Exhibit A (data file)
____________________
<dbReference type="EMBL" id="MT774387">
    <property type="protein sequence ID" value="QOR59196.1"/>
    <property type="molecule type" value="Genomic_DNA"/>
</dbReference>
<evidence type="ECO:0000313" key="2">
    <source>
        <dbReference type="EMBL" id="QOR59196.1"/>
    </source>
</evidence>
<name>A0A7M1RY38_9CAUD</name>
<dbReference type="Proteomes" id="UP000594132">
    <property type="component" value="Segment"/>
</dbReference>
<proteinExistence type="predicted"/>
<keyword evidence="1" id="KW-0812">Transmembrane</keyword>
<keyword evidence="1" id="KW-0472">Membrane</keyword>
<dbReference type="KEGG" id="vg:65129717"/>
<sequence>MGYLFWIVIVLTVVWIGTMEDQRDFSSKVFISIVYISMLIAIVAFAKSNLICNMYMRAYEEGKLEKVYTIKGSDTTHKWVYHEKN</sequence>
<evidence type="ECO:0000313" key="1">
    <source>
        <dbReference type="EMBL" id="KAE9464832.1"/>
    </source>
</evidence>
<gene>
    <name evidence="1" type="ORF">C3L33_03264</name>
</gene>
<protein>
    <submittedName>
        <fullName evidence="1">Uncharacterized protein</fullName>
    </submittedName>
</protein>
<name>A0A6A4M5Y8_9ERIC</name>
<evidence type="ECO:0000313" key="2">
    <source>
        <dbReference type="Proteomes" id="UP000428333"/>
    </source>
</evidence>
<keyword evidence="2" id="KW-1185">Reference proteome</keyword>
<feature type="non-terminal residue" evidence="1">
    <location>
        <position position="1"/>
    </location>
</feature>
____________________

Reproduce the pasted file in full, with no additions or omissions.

<dbReference type="EMBL" id="MT774387">
    <property type="protein sequence ID" value="QOR59196.1"/>
    <property type="molecule type" value="Genomic_DNA"/>
</dbReference>
<evidence type="ECO:0000313" key="2">
    <source>
        <dbReference type="EMBL" id="QOR59196.1"/>
    </source>
</evidence>
<name>A0A7M1RY38_9CAUD</name>
<dbReference type="Proteomes" id="UP000594132">
    <property type="component" value="Segment"/>
</dbReference>
<proteinExistence type="predicted"/>
<keyword evidence="1" id="KW-0812">Transmembrane</keyword>
<keyword evidence="1" id="KW-0472">Membrane</keyword>
<dbReference type="KEGG" id="vg:65129717"/>
<sequence>MGYLFWIVIVLTVVWIGTMEDQRDFSSKVFISIVYISMLIAIVAFAKSNLICNMYMRAYEEGKLEKVYTIKGSDTTHKWVYHEKN</sequence>
<evidence type="ECO:0000313" key="1">
    <source>
        <dbReference type="EMBL" id="KAE9464832.1"/>
    </source>
</evidence>
<gene>
    <name evidence="1" type="ORF">C3L33_03264</name>
</gene>
<protein>
    <submittedName>
        <fullName evidence="1">Uncharacterized protein</fullName>
    </submittedName>
</protein>
<name>A0A6A4M5Y8_9ERIC</name>
<evidence type="ECO:0000313" key="2">
    <source>
        <dbReference type="Proteomes" id="UP000428333"/>
    </source>
</evidence>
<keyword evidence="2" id="KW-1185">Reference proteome</keyword>
<feature type="non-terminal residue" evidence="1">
    <location>
        <position position="1"/>
    </location>
</feature>